Over the course of his subsequent albums for Fat Possum, Burnside would continue in this vein, alternating down-and-dirty blues with experimental tracks. The two I own, Wish I Was in Heaven Sitting Down and Well, Well, Well are equally good but very different. Heaven is essentially a Delta blues recording with some electronic production that at times sounds tacked on but for the most part only supports Burnsides' mile-deep songs. Less driving than Come On In, Heaven engages an atmospheric side at times that is unlike any other blues record I have heard.

Well, Well, Well, on the other hand, collects recordings from as far back as 1986 and includes a great cover of the murder ballad "Stagolee" as well as Lightnin' Hopkins' "Mojo Hand" and Howlin Wolf's "How Many More Years." Although arguably a grab bag of odds and ends, the album hangs together nicely thanks to the strength of Burnsides' repetitive, hypnotic slide guitar work and haunted vocals.

In 2003, Fat Possum put together a collection called Early Recordings, a group of solo recordings made in 1967 and '68 when Burnside was farming. A couple of his best songs that would turn up later on his 1990s albums appear here: "Goin' Down South," and "Come On In" in particular. It is fascinating to hear Burnside in his 'natural' element, unsurrounded by a band, drum loops or studio shine: to wit, he sounds exactly the same. Better yet, Early Recordings contains a number of excellent Delta Blues songs that never turned up on his later "official" albums, making it an essential for, well, everyone.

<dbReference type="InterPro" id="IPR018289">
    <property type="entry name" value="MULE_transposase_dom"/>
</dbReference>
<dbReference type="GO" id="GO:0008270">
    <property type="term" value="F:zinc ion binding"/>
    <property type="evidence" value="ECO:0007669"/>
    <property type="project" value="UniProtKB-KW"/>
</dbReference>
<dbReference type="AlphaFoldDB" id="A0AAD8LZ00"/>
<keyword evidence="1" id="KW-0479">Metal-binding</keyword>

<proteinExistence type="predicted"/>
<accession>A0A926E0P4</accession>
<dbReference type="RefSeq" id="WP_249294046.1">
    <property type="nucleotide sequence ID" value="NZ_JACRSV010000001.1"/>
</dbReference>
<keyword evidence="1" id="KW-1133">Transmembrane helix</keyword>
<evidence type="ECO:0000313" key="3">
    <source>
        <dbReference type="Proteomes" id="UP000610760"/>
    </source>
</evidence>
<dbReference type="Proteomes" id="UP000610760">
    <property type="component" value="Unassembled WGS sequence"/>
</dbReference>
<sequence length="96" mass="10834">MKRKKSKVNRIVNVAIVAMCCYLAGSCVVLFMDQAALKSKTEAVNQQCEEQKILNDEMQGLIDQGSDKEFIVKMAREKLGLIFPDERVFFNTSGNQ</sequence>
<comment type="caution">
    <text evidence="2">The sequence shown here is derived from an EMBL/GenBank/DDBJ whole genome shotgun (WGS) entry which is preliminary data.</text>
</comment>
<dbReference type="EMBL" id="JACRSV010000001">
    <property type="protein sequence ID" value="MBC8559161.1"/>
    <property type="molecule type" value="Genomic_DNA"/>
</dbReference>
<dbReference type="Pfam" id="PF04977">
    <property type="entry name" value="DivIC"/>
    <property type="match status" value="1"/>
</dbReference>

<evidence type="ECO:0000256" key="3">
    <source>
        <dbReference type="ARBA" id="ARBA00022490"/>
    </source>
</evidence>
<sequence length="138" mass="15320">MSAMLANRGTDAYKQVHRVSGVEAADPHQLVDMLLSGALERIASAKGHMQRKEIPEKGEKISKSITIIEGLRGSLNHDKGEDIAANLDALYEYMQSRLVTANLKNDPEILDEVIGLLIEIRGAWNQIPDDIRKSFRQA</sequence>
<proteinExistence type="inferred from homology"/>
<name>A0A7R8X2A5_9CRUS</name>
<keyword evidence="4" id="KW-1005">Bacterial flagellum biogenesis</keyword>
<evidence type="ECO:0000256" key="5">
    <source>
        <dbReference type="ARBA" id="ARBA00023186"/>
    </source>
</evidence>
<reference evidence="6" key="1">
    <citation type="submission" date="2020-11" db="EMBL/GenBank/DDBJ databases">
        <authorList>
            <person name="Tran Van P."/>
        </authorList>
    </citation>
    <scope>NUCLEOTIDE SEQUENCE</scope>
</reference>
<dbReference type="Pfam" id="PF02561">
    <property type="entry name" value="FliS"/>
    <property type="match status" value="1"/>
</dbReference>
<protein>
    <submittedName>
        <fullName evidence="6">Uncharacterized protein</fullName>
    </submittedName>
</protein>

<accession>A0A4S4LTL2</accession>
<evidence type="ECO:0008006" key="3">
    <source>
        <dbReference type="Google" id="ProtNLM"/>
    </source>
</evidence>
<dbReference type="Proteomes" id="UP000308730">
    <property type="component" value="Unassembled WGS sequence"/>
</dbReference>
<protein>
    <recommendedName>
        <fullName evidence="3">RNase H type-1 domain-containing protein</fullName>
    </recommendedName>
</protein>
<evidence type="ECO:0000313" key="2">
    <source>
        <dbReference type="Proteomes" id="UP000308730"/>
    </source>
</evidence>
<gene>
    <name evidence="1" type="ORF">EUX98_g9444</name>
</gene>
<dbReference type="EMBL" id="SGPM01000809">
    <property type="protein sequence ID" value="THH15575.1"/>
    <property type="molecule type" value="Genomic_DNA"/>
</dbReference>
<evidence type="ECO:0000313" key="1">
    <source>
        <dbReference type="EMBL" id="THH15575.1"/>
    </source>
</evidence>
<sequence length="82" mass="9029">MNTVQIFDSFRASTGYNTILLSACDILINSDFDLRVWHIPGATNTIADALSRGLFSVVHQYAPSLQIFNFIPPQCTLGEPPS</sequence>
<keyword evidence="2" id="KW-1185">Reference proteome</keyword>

If you are a casual blues fan, but don't know Burnsides' work, I would recommend starting with Come On In or Early Recordings. The latter is a less out-there starting place - if that's your taste - but if you miss out on his experimental stuff you are doing yourself no favors. I also hear very good things about his second Fat Possum album, 1994's Too Bad Jim. A Ass Pocket Of Whiskey is good too, but probably not the best place to start unless you like your Delta Blues with a side of theremin. Also, many songs appear on both Come On In and Ass Pocket, making only one of them (take yr pick!) truly essential for casual shoppers.

Fat Possum deserve a lot of credit for keeping R.L. Burnside's flame burning. They are a great label, dedicated to the artists on their roster to the point of practically parenting them when necessary. In fact, as far as I know, Burnside was able to live off his music income for the last years of his life, a rare blessing especially for an old Delta farmer. Besides Burnside, Fat Possum have revived or started the careers of Junior Kimbrough (whose juke joint is next door to the Burnside residence), Asie Payton, wierdo T-Model Ford, insane wierdo cracker Hasil Adkins, and insane wierdo cracker freakshow Bob Log III, and Akron, Ohio duo The Black Keys, all of whom are worth a listen.

Come On In (poor quality)

R.L. Burnside was a member of a dying breed of musicians from rural Mississippi who played a music that belonged to an age that fades a bit more every day. That's not to say that he is or was ever a museum piece, but rather he is an emissary from Greil Marcus' "old, weird America," the place where William Faulkner, Johnny Cash, and John Lee Hooker drink together and tell stories.

I hope he is in heaven sitting down. (John Owen)